The United States Attorney Office for the Southern District of New York received a flurry of attention in April, 2011 when they unsealed an indictment against the three largest Internet poker companies in the United States—Absolute Poker, Full Tilt Poker and PokerStars—for fraud, gambling and money laundering. Today, the USAO upped the ante with an amended complaint alleging that Full Tilt Poker was a global Ponzi Scheme whose board had enriched its owners by taking more than $440 million dollars in funds deposited by online gamblers for their own use.
Online poker games typically work by requiring a gambler to log in to either a web site or by running a program on their computer which establishes the connection for them. In addition, the web site or software can allow the gambler to transfer funds to the poker company.
While some online casino sites and their gambling software do comply with the letter of US gambling laws, creating online gambling software that is “technically” safe and secure in that it contains no malicious code, properly encrypts all network traffic and so forth, an offshore enterprise—especially one that does not adhere to U.S. gambling laws—may not. ESET typically classifies online casinos’ gambling software as either a Potentially Unwanted Application or as a Potentially Unsafe Application. The Potentially Unwanted Application classification can occur if it is the type of software that someone may not wish to have installed on their computer, such as a parent who might not want their child using such software. In other cases, a classification of Potentially Unsafe Application may be given because the software is distributed by malware or drive-by installs via web browser and is used to fund pay-per-install or rogue affiliate marketing networking scams. For more information, please see our recent white paper, Problematic, Unloved and Argumentative: What is a potentially unwanted application? [PDF].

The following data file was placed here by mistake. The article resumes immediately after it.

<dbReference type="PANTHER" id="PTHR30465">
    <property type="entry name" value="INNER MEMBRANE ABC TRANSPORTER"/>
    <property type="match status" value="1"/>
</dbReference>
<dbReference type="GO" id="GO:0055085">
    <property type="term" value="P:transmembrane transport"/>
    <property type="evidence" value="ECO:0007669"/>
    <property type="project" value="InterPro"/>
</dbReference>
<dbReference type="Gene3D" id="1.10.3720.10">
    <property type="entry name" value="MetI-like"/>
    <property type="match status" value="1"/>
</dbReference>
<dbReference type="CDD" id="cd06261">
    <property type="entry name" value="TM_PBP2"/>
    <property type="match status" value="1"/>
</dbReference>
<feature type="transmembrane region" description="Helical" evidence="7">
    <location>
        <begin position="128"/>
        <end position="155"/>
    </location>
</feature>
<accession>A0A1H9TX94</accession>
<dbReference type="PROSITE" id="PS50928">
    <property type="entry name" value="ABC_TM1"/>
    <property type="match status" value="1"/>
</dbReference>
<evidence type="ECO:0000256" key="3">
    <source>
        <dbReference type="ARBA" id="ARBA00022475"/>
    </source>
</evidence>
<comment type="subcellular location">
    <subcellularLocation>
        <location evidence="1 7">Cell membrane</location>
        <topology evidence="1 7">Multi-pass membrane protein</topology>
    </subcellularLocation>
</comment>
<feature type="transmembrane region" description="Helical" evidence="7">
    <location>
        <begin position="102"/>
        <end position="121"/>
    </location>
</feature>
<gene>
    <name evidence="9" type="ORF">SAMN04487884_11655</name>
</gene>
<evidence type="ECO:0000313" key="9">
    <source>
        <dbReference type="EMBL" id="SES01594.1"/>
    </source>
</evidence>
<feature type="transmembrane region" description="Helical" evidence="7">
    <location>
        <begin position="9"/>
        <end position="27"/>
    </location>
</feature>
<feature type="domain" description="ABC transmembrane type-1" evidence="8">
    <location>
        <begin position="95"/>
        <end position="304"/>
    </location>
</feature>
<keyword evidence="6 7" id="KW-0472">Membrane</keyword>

Aryeh Goretsky, MVP, ZCSE
Author Aryeh Goretsky, We Live Security